Television technology has evolved with Super Bowls

Television technology has evolved with Super Bowls
Stephen Davis, left, Julia Woods, right, and other patrons celebrate at Buffalo Wild Wings in Westminster after Anquan Boldin scored a touchdown in the fourth quarter of the Baltimore Ravens' AFC Championship win over the New England Patriots Sunday night, Jan. 20, 2013. The Ravens will face the San Francisco 49ers in Super Bowl XLVII on February 3. (DYLAN SLAGLE/STAFF PHOTO / Carroll County Times)

It's one of the key factors in choosing a site for a Super Bowl party: the size of the TV the big game will be shown on.

While football fans can check out the game on TVs 85 inches and larger, 50 years ago at the first Super Bowl, families instead had to cram around television sets no larger than the Sunday sports page.


Nearly 80 percent of houses today are home to televisions larger than 40 inches, according to IHS Technology, but in 1967, when the first Super Bowl was played, a brand-new, high-quality set was much more likely to come at less than 25 inches, with some as small as 11 or 12. According to TV Guide's 1966 buyers' guide, 75 percent of all color TV sets sold had a 21-inch screen. The models were priced about $100 less than the larger 23- or 25-inch sets, and were considered to be the best value per viewing inch.

Today, television's main selling points include internet capability, 4K resolution and 3-D capabilities, but back then ads were more likely to brag about the speed at which the screen could be turned on and the craftsmanship of the furniture-sized console the sets came embedded within.

1967 was a major year for color TV purchases. According to PBS's "Television," 9.6 percent of households had color televisions in 1966, a figure that jumped to 24.2 percent in 1968. By 1971, color TVs would outsell black and white models for the first time.

Viewers watching the Super Bowl in '67 had two options, as the game was broadcast on both NBC and CBS, sharing a video feed, but with each network hosting its own commentary. According to Nielsen ratings from the era, CBS came out ahead, with about 26,750,000 viewers on average, while NBC captured 24,430,000 viewers. These combined 51,180,000 viewers would not be topped until 1972 with Super Bowl VI, featuring the Dallas Cowboys and the Miami Dolphins. Over the years, CBS has continued to top NBC as the No. 1 home for the Super Bowl, with 19 games aired on the network, compared to NBC's 18. ABC and Fox have each hosted seven times, but Fox will pull ahead with its eighth Super Bowl this year.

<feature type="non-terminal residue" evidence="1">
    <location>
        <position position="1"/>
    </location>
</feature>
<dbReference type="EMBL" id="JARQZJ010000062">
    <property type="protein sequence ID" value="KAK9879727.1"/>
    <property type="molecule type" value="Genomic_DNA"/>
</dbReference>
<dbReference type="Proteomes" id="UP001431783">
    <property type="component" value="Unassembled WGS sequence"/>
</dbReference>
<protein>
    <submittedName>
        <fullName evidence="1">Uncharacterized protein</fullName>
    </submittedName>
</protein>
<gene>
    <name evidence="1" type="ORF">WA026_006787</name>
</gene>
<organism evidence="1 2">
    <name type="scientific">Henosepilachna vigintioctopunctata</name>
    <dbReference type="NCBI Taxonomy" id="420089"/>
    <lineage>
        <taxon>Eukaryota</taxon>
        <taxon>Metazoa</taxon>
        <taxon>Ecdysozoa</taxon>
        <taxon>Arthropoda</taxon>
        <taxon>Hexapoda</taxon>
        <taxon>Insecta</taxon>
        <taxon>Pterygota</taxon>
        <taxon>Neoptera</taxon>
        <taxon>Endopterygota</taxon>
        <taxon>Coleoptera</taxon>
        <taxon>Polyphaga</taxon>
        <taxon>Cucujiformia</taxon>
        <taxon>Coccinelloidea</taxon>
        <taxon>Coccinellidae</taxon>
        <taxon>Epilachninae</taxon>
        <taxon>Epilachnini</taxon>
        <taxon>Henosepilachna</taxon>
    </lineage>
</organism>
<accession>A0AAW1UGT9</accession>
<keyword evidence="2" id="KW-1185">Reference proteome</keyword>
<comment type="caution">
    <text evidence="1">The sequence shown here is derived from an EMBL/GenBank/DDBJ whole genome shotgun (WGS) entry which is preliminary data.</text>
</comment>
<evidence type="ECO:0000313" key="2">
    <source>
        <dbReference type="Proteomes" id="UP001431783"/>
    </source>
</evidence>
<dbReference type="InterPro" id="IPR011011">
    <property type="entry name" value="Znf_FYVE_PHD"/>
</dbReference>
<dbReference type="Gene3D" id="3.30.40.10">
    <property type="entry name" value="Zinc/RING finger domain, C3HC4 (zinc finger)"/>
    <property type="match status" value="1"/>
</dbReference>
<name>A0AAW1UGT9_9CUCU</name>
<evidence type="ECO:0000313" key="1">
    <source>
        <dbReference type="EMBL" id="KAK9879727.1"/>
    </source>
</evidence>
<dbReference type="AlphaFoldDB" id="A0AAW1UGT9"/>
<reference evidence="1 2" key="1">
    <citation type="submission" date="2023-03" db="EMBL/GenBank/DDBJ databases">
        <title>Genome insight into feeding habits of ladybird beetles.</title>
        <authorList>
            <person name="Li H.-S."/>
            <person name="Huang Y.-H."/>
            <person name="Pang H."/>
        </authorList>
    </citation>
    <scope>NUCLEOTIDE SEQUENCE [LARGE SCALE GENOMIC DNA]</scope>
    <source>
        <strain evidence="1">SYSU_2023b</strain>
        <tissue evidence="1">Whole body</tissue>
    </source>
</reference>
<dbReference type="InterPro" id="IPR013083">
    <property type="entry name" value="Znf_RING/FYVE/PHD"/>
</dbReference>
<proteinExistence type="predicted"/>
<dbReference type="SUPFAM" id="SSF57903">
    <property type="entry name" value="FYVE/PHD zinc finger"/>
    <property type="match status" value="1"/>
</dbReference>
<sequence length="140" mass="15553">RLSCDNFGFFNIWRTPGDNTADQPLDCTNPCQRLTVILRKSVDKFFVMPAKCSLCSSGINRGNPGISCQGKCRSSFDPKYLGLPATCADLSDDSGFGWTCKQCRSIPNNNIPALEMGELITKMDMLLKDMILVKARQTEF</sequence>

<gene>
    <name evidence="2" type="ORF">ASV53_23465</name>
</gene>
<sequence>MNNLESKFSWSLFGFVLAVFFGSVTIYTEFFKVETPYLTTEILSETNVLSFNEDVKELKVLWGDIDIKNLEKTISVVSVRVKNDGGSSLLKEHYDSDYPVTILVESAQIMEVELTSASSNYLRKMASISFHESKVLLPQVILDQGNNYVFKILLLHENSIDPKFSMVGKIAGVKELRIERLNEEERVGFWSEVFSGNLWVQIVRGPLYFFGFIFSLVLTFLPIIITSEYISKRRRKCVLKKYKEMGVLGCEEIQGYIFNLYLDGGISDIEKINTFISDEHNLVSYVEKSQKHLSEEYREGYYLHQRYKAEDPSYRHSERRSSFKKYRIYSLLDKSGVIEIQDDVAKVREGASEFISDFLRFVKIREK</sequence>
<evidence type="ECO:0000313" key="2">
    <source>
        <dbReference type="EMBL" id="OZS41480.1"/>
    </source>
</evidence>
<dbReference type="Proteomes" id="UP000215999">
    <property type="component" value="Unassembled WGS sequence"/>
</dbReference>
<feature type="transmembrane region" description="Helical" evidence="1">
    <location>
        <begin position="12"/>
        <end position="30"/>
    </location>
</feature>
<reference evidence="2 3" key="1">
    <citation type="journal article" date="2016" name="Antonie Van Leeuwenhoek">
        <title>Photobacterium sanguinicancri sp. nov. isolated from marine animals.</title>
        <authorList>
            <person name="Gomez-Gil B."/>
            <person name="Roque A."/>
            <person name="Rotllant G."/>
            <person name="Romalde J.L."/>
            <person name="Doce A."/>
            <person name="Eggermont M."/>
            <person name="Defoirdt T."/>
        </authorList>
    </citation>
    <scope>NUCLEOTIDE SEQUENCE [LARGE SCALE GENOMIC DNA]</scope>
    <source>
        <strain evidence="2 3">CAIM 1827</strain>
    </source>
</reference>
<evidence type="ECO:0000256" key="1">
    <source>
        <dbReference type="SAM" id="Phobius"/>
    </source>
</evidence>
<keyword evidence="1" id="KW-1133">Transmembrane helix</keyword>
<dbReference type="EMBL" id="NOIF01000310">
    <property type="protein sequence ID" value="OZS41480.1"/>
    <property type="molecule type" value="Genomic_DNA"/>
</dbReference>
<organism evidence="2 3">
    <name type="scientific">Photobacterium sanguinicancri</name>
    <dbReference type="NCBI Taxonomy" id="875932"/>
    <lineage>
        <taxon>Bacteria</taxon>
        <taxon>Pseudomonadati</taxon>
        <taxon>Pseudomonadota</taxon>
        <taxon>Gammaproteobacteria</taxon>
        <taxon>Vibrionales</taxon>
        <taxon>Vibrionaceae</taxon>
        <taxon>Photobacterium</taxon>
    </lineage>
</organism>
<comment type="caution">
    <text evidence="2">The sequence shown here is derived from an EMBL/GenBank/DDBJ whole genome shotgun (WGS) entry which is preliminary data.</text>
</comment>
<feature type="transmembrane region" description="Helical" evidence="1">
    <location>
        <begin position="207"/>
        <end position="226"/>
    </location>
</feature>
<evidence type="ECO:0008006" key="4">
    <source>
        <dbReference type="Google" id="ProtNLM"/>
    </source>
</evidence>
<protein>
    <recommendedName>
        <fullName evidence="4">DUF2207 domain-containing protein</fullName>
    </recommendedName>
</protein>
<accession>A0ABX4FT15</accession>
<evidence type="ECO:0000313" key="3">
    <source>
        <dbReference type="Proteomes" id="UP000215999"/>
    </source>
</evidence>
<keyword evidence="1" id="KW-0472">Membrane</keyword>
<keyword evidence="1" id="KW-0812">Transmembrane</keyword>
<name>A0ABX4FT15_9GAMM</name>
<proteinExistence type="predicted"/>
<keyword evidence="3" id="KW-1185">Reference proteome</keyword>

Another oddity of that first broadcast was that fans within 75 miles of Los Angeles weren't able to tune into the game that launched a half-century of matchups, due to the league's blackout rules preventing local fans from watching games over the air that hadn't sold out their in-person tickets.

In 1977, just in time for Super Bowl XI between the Oakland Raiders and Minnesota Vikings, VCRs first hit stores, allowing early pioneers to start recording games for future preservation. Perhaps if VCRs had been more prominent back when the first Super Bowl aired, there would be more than a single surviving copy. According to an article from the New York Times from last year, a man recorded the game on a Quadruplex taping machine — a device that resembles a large reel-to-reel recorder more than the compactness of a VCR tape — before passing it to his son. Today, that son still has the sole surviving broadcast; the NFL turned down the opportunity to purchase the tape from him and has blocked him from releasing it.

By 1978, television had become an inescapable part of the American lifestyle, with 98 percent of all households owning at least one TV, 78 percent of which were in color. And by the start of the '80s, the first rear-projection big-screen televisions began hitting the market, increasing possible screen size beyond 40 inches.

Rear-projection screens would prove to be the most popular tech for big-screen televisions until the mid-2000s, as large plasma and LCD screens began to reach affordable prices in stores — according to Ad Week, a 47-inch plasma TV sold for $15,000 in 1997.

Screen resolution continued to improve, when in 1996, the first HDTVs — televisions with dimensions of either 1920x1080 pixels or 1280x720 pixels — were released. Within two years, HDTV signals were being broadcast over the air.

Despite all of the changes in big-screen technology, by 2004 the average screen size was 27 inches, just barely larger than the 21-inch norm of purchases made in 1966. Soon, though, screen size would increase dramatically, with 2015 representing the first year the majority of television purchases were for screens larger than 40 inches.

According to the NPD Group's research, the two largest growth areas for television technology are in 4K televisions — with about four times the resolution as an HDTV — and in devices that connect to the internet for streaming media options. The group said that connected TVs are projected to drive 45 percent of growth over the next four years and 38 percent of families are somewhat or very likely to use a 4K television in the future.